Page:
As events remind us all too often, we live in a world in which bad things happen. And in this digital era of rolling news, graphic details about terrorist attacks, accidents and other tragic events can spread far and fast.
Wrapping our children up in cotton wool and protecting them from everything bad in the world isn’t really an option. Teenagers learn about catastrophes via social media news feeds alongside their friends’ latest selfies. Even if we prevent younger children hearing about tragic events directly, the playground grapevine can throw up a frightening and distorted version. Something as simple as a train station announcement about unaccompanied baggage can spark difficult questions from little ones about terrorism and who would want to kill them and why.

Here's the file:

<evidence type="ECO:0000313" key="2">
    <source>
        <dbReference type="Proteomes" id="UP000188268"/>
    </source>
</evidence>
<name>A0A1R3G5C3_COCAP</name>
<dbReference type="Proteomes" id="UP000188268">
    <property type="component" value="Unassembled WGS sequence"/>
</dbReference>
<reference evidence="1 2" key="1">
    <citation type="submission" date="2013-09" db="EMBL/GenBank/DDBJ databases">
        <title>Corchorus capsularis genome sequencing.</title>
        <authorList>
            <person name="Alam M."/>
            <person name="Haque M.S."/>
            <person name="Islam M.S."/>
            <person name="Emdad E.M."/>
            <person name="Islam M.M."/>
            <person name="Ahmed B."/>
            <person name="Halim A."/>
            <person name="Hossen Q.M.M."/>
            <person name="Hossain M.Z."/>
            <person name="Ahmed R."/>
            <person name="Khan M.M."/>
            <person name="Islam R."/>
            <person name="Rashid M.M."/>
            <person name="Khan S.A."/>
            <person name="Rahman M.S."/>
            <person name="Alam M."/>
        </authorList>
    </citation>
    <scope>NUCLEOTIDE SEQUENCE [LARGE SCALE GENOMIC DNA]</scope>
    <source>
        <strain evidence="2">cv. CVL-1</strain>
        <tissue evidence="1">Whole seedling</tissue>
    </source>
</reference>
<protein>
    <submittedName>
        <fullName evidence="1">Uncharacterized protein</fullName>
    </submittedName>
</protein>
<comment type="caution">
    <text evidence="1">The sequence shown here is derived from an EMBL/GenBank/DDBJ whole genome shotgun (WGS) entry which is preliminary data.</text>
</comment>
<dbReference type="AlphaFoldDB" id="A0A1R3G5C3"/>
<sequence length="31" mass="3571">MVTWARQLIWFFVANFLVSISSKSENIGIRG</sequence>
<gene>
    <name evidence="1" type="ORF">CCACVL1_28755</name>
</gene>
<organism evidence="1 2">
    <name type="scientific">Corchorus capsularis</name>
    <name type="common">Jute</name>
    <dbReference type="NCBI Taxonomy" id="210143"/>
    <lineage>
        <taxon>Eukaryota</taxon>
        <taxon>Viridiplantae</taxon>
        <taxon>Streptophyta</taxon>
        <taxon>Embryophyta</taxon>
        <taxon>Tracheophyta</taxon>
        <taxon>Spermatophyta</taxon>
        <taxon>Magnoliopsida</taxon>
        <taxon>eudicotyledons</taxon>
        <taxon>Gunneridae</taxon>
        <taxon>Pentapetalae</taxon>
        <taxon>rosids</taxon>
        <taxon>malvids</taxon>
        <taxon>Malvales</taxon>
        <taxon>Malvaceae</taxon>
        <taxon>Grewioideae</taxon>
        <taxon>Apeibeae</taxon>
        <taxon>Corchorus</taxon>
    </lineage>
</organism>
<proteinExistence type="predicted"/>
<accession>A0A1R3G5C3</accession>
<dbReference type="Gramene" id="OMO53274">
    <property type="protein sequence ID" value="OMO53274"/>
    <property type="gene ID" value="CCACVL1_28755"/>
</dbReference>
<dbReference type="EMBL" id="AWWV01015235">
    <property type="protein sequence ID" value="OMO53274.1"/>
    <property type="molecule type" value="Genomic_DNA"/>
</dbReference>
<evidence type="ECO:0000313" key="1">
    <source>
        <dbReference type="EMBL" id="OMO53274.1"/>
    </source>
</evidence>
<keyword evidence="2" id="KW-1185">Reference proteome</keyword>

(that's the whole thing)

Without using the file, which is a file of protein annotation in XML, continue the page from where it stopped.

The best that parents can do is to ensure that distressing information is filtered in an age-appropriate way and help children develop the resilience and coping skills to bounce back quickly from difficult thoughts and feelings. Here are a few tips: Continue reading